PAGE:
Online Encyclopedia

LEADHILLS

Online Encyclopedia
Originally appearing in Volume V16, Page 320 of the 1911 Encyclopedia Britannica.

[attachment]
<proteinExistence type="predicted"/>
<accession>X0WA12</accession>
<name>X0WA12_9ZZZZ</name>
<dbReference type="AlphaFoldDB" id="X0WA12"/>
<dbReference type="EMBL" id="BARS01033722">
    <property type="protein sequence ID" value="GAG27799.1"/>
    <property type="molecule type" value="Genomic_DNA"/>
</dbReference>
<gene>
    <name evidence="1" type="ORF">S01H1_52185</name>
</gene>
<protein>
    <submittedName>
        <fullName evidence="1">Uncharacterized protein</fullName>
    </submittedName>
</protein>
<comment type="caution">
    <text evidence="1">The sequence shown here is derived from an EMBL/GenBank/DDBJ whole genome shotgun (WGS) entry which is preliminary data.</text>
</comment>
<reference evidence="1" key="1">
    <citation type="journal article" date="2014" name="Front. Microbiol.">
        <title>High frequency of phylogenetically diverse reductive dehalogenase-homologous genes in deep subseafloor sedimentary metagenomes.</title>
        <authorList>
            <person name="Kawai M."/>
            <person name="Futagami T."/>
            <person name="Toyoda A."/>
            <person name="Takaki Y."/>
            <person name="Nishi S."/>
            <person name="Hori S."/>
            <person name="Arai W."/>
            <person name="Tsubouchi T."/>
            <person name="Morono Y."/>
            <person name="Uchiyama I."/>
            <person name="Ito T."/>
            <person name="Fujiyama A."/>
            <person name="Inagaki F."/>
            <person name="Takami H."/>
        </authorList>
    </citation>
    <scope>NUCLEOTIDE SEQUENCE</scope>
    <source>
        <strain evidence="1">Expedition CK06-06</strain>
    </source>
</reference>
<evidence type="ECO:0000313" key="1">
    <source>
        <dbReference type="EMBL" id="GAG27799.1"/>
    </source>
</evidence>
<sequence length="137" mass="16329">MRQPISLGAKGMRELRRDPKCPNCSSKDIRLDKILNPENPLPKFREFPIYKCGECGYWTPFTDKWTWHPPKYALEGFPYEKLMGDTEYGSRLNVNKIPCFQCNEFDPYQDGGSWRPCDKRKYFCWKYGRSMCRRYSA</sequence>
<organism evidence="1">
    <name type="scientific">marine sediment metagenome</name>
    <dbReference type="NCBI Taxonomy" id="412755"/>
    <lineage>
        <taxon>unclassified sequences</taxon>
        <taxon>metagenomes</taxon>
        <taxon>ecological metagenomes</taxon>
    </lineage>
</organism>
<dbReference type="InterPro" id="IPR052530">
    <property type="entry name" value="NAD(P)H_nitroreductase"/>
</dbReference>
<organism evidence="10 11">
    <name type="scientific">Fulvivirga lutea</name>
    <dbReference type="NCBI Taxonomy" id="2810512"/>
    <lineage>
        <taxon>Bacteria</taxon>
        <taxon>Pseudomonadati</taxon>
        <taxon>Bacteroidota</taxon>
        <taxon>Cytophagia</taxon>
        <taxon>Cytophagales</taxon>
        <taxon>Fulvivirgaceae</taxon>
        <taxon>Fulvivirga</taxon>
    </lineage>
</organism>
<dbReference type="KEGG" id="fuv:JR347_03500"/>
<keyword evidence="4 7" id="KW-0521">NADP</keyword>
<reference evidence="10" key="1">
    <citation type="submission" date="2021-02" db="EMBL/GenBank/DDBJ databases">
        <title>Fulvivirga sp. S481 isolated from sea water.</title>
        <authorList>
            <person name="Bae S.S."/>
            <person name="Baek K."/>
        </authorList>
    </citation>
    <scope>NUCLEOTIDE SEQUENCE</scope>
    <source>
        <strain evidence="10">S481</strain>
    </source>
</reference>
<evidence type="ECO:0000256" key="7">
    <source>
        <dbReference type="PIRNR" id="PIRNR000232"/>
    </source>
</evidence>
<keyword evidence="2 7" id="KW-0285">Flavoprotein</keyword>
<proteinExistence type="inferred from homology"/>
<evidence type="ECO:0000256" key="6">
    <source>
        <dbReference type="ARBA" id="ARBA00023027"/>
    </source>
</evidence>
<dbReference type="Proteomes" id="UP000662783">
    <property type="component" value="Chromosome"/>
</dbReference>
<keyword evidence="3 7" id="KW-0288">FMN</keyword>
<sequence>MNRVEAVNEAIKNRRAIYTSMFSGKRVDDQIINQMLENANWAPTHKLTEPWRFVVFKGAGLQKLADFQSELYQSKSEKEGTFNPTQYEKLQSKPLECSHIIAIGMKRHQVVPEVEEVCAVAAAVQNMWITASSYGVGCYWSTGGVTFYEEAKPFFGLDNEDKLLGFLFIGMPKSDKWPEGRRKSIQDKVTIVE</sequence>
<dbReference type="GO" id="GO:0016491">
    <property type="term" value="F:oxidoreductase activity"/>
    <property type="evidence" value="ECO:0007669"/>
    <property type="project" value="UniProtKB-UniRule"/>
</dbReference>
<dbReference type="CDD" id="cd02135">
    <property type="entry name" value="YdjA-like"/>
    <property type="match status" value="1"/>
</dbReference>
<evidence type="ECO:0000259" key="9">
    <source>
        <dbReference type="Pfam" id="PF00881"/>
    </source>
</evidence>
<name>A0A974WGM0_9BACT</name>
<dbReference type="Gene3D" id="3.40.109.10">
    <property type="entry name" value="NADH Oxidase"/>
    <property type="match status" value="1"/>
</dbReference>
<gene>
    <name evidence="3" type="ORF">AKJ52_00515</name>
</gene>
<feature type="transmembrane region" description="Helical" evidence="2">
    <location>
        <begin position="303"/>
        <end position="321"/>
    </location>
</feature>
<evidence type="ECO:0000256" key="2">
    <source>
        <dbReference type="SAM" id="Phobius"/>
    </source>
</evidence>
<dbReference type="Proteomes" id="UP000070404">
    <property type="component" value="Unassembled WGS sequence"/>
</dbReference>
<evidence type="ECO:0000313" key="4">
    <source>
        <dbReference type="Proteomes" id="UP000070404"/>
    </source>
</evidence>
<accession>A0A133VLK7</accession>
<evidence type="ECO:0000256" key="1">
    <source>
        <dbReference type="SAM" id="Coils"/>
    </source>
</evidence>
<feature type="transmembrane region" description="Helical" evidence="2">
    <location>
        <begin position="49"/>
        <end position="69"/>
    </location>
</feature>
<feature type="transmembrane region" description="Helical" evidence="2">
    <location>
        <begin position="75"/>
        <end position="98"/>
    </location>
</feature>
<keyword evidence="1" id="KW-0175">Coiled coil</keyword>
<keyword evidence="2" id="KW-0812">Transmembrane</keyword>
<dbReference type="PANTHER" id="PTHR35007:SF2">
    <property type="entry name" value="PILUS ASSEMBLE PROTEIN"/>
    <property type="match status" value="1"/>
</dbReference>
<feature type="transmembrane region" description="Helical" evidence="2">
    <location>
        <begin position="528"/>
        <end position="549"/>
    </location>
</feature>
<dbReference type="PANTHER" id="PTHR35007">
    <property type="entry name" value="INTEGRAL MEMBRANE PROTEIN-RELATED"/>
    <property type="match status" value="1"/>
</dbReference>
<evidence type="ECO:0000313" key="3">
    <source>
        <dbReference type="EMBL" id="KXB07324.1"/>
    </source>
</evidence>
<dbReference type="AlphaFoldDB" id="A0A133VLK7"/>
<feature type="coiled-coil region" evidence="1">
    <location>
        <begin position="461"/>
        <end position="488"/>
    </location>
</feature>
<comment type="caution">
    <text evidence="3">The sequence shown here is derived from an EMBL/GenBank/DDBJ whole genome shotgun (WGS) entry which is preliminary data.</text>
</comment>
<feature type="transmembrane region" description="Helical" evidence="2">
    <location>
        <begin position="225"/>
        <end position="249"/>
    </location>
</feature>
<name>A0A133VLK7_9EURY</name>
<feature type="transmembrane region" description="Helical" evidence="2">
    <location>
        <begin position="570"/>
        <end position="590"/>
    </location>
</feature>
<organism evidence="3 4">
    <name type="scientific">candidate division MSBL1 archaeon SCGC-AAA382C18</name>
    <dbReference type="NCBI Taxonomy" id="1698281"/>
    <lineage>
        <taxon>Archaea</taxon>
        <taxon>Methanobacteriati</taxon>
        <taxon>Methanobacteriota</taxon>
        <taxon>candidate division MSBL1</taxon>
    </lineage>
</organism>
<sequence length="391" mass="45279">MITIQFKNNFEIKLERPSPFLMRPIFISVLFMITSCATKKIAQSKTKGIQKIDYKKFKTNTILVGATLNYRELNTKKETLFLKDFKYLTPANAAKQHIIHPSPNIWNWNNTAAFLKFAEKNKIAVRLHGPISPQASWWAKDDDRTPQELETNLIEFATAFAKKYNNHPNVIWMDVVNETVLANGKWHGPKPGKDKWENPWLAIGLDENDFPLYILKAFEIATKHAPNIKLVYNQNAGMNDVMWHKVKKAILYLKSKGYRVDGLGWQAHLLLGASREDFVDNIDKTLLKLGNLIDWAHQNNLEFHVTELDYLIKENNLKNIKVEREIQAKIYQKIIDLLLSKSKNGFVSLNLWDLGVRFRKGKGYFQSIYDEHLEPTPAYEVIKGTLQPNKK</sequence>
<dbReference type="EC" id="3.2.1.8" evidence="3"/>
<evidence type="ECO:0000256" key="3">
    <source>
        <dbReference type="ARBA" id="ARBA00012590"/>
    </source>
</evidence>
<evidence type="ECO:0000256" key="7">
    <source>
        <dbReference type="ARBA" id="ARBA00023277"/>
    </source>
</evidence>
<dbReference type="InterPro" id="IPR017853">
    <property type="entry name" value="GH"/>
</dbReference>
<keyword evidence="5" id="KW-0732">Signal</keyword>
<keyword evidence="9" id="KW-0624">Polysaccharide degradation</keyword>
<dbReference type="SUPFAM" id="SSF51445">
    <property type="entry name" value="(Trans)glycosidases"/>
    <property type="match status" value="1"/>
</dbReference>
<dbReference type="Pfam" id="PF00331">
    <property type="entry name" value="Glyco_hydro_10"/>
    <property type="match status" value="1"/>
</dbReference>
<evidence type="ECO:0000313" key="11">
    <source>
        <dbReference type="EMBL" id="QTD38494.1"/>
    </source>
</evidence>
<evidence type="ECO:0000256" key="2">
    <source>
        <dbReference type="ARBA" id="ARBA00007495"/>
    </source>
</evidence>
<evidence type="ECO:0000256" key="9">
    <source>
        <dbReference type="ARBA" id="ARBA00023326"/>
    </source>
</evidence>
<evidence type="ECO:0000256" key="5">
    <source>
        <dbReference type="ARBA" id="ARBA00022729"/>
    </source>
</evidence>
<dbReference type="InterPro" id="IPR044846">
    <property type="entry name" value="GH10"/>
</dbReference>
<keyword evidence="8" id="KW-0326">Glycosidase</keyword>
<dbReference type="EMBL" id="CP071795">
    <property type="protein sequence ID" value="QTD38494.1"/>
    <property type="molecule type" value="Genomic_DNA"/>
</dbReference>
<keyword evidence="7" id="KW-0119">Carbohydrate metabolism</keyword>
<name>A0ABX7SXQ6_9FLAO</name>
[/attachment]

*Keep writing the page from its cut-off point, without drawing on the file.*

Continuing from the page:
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LEADHILLS, a village of Lanarkshire, Scotland, 54 M. W.S.W. of Elvanfoot station on the Caledonian Railway Company's main line from Glasgow to the south. Pop. (1901) 835. It is the highest village in Scotland, lying 1301 ft. above sea-level, near the source of Glengonner Water, an affluent of the Clyde. It is served by a light railway. Lead and silver have been mined here and at Wanlockhead, 12 m. S.W., for many centuries —according to some authorities even in Roman days. Gold was discovered in the reign of James IV., but though it is said then to have provided employment for 300 persons, its mining has long ceased to be profitable. The village is neat and well built, and contains a masonic hall and library, the latter founded by the miners about the middle of the 18th century. Allan Ramsay, the poet, and William Symington (1763–1831), one of the earliest adaptors of the steam engine to the purposes of navigation, were born at Leadhills.
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